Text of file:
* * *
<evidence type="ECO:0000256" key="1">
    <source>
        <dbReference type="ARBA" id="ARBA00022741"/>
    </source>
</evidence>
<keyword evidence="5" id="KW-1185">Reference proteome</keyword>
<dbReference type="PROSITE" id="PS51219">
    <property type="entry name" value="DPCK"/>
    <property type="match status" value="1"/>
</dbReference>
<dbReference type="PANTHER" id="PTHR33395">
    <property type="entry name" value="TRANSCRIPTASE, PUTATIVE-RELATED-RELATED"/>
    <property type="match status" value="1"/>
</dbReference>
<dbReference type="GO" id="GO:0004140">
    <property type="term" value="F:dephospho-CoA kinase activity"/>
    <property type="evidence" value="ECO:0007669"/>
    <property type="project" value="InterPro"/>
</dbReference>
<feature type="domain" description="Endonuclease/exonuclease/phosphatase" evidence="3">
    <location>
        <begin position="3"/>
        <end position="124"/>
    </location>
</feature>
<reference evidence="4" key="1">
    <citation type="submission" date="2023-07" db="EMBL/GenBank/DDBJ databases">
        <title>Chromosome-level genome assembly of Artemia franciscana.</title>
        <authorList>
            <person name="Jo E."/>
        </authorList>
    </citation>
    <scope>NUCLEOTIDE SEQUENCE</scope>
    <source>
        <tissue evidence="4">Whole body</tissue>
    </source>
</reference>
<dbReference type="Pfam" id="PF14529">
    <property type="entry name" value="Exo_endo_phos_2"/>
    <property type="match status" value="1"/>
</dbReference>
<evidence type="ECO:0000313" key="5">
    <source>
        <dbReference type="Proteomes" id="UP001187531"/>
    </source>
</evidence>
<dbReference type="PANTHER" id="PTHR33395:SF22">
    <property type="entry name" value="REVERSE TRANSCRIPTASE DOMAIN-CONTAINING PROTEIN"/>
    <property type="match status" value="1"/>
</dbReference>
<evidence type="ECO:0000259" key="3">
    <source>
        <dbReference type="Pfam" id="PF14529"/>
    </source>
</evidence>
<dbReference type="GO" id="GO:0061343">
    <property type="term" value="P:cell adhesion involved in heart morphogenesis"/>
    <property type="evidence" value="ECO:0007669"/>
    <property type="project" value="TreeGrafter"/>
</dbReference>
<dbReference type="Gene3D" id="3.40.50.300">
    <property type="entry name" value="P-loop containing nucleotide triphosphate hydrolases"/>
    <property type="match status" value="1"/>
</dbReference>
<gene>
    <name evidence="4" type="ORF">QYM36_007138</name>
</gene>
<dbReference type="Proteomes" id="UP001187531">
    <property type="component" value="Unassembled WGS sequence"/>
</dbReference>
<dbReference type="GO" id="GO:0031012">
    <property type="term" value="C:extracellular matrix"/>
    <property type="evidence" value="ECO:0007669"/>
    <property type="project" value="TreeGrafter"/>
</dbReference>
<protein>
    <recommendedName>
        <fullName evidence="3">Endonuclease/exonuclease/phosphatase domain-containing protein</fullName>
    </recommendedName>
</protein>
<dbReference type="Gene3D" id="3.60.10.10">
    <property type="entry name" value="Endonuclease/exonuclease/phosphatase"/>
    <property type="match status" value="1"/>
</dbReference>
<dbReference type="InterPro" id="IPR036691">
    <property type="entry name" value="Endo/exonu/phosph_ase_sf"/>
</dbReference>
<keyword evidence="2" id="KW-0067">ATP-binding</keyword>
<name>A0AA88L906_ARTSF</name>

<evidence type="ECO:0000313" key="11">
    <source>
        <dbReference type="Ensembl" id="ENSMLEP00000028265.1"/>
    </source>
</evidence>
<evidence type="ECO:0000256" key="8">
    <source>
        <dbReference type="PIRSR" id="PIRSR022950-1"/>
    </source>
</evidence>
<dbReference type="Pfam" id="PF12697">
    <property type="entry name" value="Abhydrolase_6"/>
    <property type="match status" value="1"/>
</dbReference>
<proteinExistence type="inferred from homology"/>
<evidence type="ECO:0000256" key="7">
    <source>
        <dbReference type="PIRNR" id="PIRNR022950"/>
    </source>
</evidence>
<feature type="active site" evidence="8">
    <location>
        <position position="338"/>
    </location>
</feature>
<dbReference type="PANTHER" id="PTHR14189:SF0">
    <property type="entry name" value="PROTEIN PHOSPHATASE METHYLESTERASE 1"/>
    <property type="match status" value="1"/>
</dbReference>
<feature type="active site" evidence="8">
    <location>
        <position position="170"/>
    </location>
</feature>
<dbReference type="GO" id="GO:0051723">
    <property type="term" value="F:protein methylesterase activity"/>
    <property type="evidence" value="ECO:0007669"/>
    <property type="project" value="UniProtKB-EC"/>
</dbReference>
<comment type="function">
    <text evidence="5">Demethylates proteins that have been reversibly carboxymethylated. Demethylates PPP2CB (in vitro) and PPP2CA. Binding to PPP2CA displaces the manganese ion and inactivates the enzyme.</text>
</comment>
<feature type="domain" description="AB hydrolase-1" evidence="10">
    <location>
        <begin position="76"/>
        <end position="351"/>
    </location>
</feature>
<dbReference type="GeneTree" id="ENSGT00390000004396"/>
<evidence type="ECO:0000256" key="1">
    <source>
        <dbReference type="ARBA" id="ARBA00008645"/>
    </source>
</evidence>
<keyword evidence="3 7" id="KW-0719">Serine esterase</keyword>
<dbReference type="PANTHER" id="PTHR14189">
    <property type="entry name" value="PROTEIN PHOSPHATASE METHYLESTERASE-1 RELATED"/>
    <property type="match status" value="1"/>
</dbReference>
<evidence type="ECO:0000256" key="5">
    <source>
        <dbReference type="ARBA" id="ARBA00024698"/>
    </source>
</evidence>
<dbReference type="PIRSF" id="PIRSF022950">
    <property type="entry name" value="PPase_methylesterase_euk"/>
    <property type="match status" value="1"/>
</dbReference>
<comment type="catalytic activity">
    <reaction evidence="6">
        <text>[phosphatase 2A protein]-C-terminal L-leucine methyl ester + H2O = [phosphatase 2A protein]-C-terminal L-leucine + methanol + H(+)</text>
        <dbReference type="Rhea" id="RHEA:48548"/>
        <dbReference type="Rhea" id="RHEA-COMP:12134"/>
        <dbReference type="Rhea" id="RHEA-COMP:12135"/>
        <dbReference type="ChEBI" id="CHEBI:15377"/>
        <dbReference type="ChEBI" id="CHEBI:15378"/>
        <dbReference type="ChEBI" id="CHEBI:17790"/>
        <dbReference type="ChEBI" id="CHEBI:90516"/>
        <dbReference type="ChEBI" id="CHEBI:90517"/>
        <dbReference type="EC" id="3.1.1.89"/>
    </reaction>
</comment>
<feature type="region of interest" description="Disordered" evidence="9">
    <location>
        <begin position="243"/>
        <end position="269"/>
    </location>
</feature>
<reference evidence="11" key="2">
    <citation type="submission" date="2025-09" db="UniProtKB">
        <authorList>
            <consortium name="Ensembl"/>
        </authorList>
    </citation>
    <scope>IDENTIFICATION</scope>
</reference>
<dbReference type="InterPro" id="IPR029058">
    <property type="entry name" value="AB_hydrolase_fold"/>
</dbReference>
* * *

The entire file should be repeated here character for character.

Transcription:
<evidence type="ECO:0000256" key="1">
    <source>
        <dbReference type="ARBA" id="ARBA00022741"/>
    </source>
</evidence>
<keyword evidence="5" id="KW-1185">Reference proteome</keyword>
<dbReference type="PROSITE" id="PS51219">
    <property type="entry name" value="DPCK"/>
    <property type="match status" value="1"/>
</dbReference>
<dbReference type="PANTHER" id="PTHR33395">
    <property type="entry name" value="TRANSCRIPTASE, PUTATIVE-RELATED-RELATED"/>
    <property type="match status" value="1"/>
</dbReference>
<dbReference type="GO" id="GO:0004140">
    <property type="term" value="F:dephospho-CoA kinase activity"/>
    <property type="evidence" value="ECO:0007669"/>
    <property type="project" value="InterPro"/>
</dbReference>
<feature type="domain" description="Endonuclease/exonuclease/phosphatase" evidence="3">
    <location>
        <begin position="3"/>
        <end position="124"/>
    </location>
</feature>
<reference evidence="4" key="1">
    <citation type="submission" date="2023-07" db="EMBL/GenBank/DDBJ databases">
        <title>Chromosome-level genome assembly of Artemia franciscana.</title>
        <authorList>
            <person name="Jo E."/>
        </authorList>
    </citation>
    <scope>NUCLEOTIDE SEQUENCE</scope>
    <source>
        <tissue evidence="4">Whole body</tissue>
    </source>
</reference>
<dbReference type="Pfam" id="PF14529">
    <property type="entry name" value="Exo_endo_phos_2"/>
    <property type="match status" value="1"/>
</dbReference>
<evidence type="ECO:0000313" key="5">
    <source>
        <dbReference type="Proteomes" id="UP001187531"/>
    </source>
</evidence>
<dbReference type="PANTHER" id="PTHR33395:SF22">
    <property type="entry name" value="REVERSE TRANSCRIPTASE DOMAIN-CONTAINING PROTEIN"/>
    <property type="match status" value="1"/>
</dbReference>
<evidence type="ECO:0000259" key="3">
    <source>
        <dbReference type="Pfam" id="PF14529"/>
    </source>
</evidence>
<dbReference type="GO" id="GO:0061343">
    <property type="term" value="P:cell adhesion involved in heart morphogenesis"/>
    <property type="evidence" value="ECO:0007669"/>
    <property type="project" value="TreeGrafter"/>
</dbReference>
<dbReference type="Gene3D" id="3.40.50.300">
    <property type="entry name" value="P-loop containing nucleotide triphosphate hydrolases"/>
    <property type="match status" value="1"/>
</dbReference>
<gene>
    <name evidence="4" type="ORF">QYM36_007138</name>
</gene>
<dbReference type="Proteomes" id="UP001187531">
    <property type="component" value="Unassembled WGS sequence"/>
</dbReference>
<dbReference type="GO" id="GO:0031012">
    <property type="term" value="C:extracellular matrix"/>
    <property type="evidence" value="ECO:0007669"/>
    <property type="project" value="TreeGrafter"/>
</dbReference>
<protein>
    <recommendedName>
        <fullName evidence="3">Endonuclease/exonuclease/phosphatase domain-containing protein</fullName>
    </recommendedName>
</protein>
<dbReference type="Gene3D" id="3.60.10.10">
    <property type="entry name" value="Endonuclease/exonuclease/phosphatase"/>
    <property type="match status" value="1"/>
</dbReference>
<dbReference type="InterPro" id="IPR036691">
    <property type="entry name" value="Endo/exonu/phosph_ase_sf"/>
</dbReference>
<keyword evidence="2" id="KW-0067">ATP-binding</keyword>
<name>A0AA88L906_ARTSF</name>

<evidence type="ECO:0000313" key="11">
    <source>
        <dbReference type="Ensembl" id="ENSMLEP00000028265.1"/>
    </source>
</evidence>
<evidence type="ECO:0000256" key="8">
    <source>
        <dbReference type="PIRSR" id="PIRSR022950-1"/>
    </source>
</evidence>
<dbReference type="Pfam" id="PF12697">
    <property type="entry name" value="Abhydrolase_6"/>
    <property type="match status" value="1"/>
</dbReference>
<proteinExistence type="inferred from homology"/>
<evidence type="ECO:0000256" key="7">
    <source>
        <dbReference type="PIRNR" id="PIRNR022950"/>
    </source>
</evidence>
<feature type="active site" evidence="8">
    <location>
        <position position="338"/>
    </location>
</feature>
<dbReference type="PANTHER" id="PTHR14189:SF0">
    <property type="entry name" value="PROTEIN PHOSPHATASE METHYLESTERASE 1"/>
    <property type="match status" value="1"/>
</dbReference>
<feature type="active site" evidence="8">
    <location>
        <position position="170"/>
    </location>
</feature>
<dbReference type="GO" id="GO:0051723">
    <property type="term" value="F:protein methylesterase activity"/>
    <property type="evidence" value="ECO:0007669"/>
    <property type="project" value="UniProtKB-EC"/>
</dbReference>
<comment type="function">
    <text evidence="5">Demethylates proteins that have been reversibly carboxymethylated. Demethylates PPP2CB (in vitro) and PPP2CA. Binding to PPP2CA displaces the manganese ion and inactivates the enzyme.</text>
</comment>
<feature type="domain" description="AB hydrolase-1" evidence="10">
    <location>
        <begin position="76"/>
        <end position="351"/>
    </location>
</feature>
<dbReference type="GeneTree" id="ENSGT00390000004396"/>
<evidence type="ECO:0000256" key="1">
    <source>
        <dbReference type="ARBA" id="ARBA00008645"/>
    </source>
</evidence>
<keyword evidence="3 7" id="KW-0719">Serine esterase</keyword>
<dbReference type="PANTHER" id="PTHR14189">
    <property type="entry name" value="PROTEIN PHOSPHATASE METHYLESTERASE-1 RELATED"/>
    <property type="match status" value="1"/>
</dbReference>
<evidence type="ECO:0000256" key="5">
    <source>
        <dbReference type="ARBA" id="ARBA00024698"/>
    </source>
</evidence>
<dbReference type="PIRSF" id="PIRSF022950">
    <property type="entry name" value="PPase_methylesterase_euk"/>
    <property type="match status" value="1"/>
</dbReference>
<comment type="catalytic activity">
    <reaction evidence="6">
        <text>[phosphatase 2A protein]-C-terminal L-leucine methyl ester + H2O = [phosphatase 2A protein]-C-terminal L-leucine + methanol + H(+)</text>
        <dbReference type="Rhea" id="RHEA:48548"/>
        <dbReference type="Rhea" id="RHEA-COMP:12134"/>
        <dbReference type="Rhea" id="RHEA-COMP:12135"/>
        <dbReference type="ChEBI" id="CHEBI:15377"/>
        <dbReference type="ChEBI" id="CHEBI:15378"/>
        <dbReference type="ChEBI" id="CHEBI:17790"/>
        <dbReference type="ChEBI" id="CHEBI:90516"/>
        <dbReference type="ChEBI" id="CHEBI:90517"/>
        <dbReference type="EC" id="3.1.1.89"/>
    </reaction>
</comment>
<feature type="region of interest" description="Disordered" evidence="9">
    <location>
        <begin position="243"/>
        <end position="269"/>
    </location>
</feature>
<reference evidence="11" key="2">
    <citation type="submission" date="2025-09" db="UniProtKB">
        <authorList>
            <consortium name="Ensembl"/>
        </authorList>
    </citation>
    <scope>IDENTIFICATION</scope>
</reference>
<dbReference type="InterPro" id="IPR029058">
    <property type="entry name" value="AB_hydrolase_fold"/>
</dbReference>